Certainly it's unfair for the reader to expect any work of fiction about 9/11 to come close to the visionary scope and depth of Mr. DeLillo's masterpiece Underworld, which so brilliantly captured the American experience of the cold war era: not enough time has passed for any novelist to put the events of that day and its shuddering consequences into historical perspective; perhaps not even enough time has passed for any novelist to grapple convincingly with those actual events, without being eclipsed by the documentary testimony (from newspaper articles, television footage and still photographs) still freshly seared in readers' minds. And yet even within these parameters of reduced expectations, Falling Man feels small and unsatisfying and inadequate.
The magnetic effect of plot is a subject Mr. DeLillo knows well. In Libra, he wrote: "There is a tendency of plots to move toward death." In Falling Man, the terrorist plot accelerates the gravitational pull of death, an implacable force that snares us all willy-nilly. The new novel is about falling-falling through space, through time, through memory, being tugged down or forward or back-and about how some of us try to slow or speed the motion.
Mr. DeLillo's aim in Falling Man is almost that of a lyric poet - not so much to tell a story as to evoke a state of mind. What we learn about Keith and Lianne, and their families, friends, and neighbors, is kept to a deliberate minimum. We know them less as people with histories than as psychic litmus strips, dipped into the poison of September 11 and brought out blanched with dread.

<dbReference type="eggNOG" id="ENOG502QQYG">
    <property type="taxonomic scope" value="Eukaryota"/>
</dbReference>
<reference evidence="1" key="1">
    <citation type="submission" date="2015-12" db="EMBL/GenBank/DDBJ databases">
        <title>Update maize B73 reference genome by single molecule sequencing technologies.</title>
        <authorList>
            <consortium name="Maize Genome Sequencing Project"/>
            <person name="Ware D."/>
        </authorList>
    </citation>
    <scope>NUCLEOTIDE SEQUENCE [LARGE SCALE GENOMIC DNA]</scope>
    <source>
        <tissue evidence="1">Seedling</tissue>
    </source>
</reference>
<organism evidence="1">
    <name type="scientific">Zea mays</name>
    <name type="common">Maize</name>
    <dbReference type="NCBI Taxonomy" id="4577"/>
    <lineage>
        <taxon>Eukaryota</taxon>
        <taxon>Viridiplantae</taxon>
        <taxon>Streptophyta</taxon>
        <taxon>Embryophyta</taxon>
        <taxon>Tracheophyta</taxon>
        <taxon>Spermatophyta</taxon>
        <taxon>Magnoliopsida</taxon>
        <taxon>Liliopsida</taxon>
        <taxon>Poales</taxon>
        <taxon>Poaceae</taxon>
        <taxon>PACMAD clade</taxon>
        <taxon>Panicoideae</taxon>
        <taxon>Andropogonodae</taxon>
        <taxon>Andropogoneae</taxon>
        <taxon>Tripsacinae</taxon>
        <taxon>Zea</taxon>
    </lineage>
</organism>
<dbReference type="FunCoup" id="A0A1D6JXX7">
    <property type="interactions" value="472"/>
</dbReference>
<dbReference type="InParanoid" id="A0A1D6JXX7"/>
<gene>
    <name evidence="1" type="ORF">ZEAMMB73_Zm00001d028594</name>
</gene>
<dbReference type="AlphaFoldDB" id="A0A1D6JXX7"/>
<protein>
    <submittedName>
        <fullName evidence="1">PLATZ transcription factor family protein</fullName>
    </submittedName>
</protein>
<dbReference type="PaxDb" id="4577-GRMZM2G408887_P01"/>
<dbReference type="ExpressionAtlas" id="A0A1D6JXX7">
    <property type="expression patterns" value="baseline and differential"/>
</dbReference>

Despite all this, Falling Man is not the book you imagined that DeLillo might write about the event that began the 21st century. All his writing has appeared almost a preparation for the particular imaginative effort of getting into the mind of a suicidal jihadist (in the way that John Updike recently attempted, not successfully, in Terrorist), but he stops short. The martyrs have only a bit part in this story, and a faintly caricatured one at that (perhaps fundamentalists are so sensitive to cartoons because they always seem so cartoonish). Instead, DeLillo offers a more conventional, if dislocated love story between survivors.
Exquisitely written sentence by sentence, perfectly constructed and infused with a harrowing momentum that never relaxes its grip on the reader's nerves, this is arguably the crowning work of DeLillo's estimable career: a compassionate and despairing dramatization of current events that shows how inextricably the political and the personal worlds are fatefully entwined. You'll scarcely be able to draw a breath throughout its lucid, overpowering climactic pages.
Full review is here.
February 23, 2007:
I've gotten a few positive notices about Falling Man. Here's one from a Maria Campbell, a reviewer in the trade:
The book is a meditation through time, following a family as they attempt to right themselves in the few years after 9/11. The book represents an important articulation of the current American state of mind, giving narrative form to the process of dealing with our doubts, our fears, and the idea of existing in a new, shifting world. DeLillo takes on all the big questions and brilliantly reflects the personal process that his characters struggle through as a document and testament to the current moment in American history.
She calls the book a 'tour de force.' The full entry is at this link; look for the entry on January 9, 2007.
November 12, 2006. Three links indicate that Falling Man is the title of DeLillo's next novel.
German Amazon listing (thanks to Florian!)
Simon & Schuster listing.
Mentioned on Frank Heibert's page. Heibert has translated DeLillo into German; see if you can find the mention!